466166 A Heterogeneous High Performance Computing Implementation of Thin Film Growth Simulation

Tuesday, November 15, 2016: 9:06 AM
Carmel I (Hotel Nikko San Francisco)
Xuelei Zhang and Dong Ni, College of Control Science and Engineering, Zhejiang University, Hangzhou, China

Thin film growth processes are one of the most important types of nanofabrication processes existing many industrial applications such as semiconductor manufacturing, solar cell fabrication, and nanomaterial coating, etc. There are quite a number of methods to simulate various kind of thin film growth, among which, the kinetic Monte Carlo (kMC) method turned out to be one very promising technique for its high efficiency in computation, high fidelity of process description, and high flexibility to accommodate complex process mechanisms.

However, because of the serial execution nature of kMC algorithm, it is quite challenging to leverage the high performance computing (HPC) power available nowadays in kMC computation since most HPC capability come from parallelization. Furthermore, as HPC architecture moving from homogeneous (all CPU computation) to heterogeneous (CPU + GPU or CPU + MIC/Intel Many Integrated Core Architecture[1]), it has become even less straight forward to efficiently implement kMC algorithm on HPC.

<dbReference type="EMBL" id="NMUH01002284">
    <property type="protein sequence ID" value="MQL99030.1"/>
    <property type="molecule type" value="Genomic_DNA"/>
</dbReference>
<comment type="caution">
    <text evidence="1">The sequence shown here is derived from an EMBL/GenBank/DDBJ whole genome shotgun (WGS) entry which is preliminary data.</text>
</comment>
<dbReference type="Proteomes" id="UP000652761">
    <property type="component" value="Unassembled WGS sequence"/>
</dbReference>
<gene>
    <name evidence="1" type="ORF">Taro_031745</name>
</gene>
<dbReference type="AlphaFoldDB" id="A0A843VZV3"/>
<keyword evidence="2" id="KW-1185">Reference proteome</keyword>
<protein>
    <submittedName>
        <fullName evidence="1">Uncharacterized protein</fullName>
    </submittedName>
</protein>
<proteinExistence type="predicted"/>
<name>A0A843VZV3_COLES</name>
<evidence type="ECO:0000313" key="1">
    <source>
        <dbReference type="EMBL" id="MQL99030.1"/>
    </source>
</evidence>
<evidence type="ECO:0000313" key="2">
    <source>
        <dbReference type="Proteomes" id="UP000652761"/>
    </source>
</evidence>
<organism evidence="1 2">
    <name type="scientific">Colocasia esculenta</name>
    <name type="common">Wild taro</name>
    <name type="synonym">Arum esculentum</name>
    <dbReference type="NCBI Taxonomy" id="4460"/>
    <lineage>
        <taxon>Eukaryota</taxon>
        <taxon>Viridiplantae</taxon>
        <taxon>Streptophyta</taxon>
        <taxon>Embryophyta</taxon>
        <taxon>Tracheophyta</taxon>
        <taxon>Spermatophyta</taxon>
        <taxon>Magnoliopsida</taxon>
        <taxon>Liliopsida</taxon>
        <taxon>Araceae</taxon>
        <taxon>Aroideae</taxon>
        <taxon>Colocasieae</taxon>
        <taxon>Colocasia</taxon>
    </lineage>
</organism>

In this work, we carefully investigated the implementation of kMC algorithm on a heterogeneous computing platform which consists of two Xeon CPUs and four Xeon Phi many integrated core coprocessors. Our parallel algorithm follows the synchronous method proposed by Martínez et al.[2] of which time synchronization is perfect but computation is semi rigorous with boundary conflicts. We simulate a thin film growth process using a solid-on-solid lattice model with surface adsorption, migration, and desorption. We study the performance of the algorithm in terms of speedup factor, boundary error in different Xeon Phi execution mode (offload, native and symmetrical), as well as its relationship to simulation parameters such as lattice size, microscopic event activation energy level, etc.. Recommendations on implementation strategy is provided finally together with methods to minimize boundary conflicts.


[1] R. Rezaur, Intel Xeon Phi Architecture and Tools, Apress, 2013.

[2] E. Martínez, J. Marian, M.H. Kalos, J.M. Perlado, Synchronous parallel kinetic Monte Carlo for

continuum diffusion-reaction systems, Journal of Computational Physics, 2008, 227, pp3804–3823

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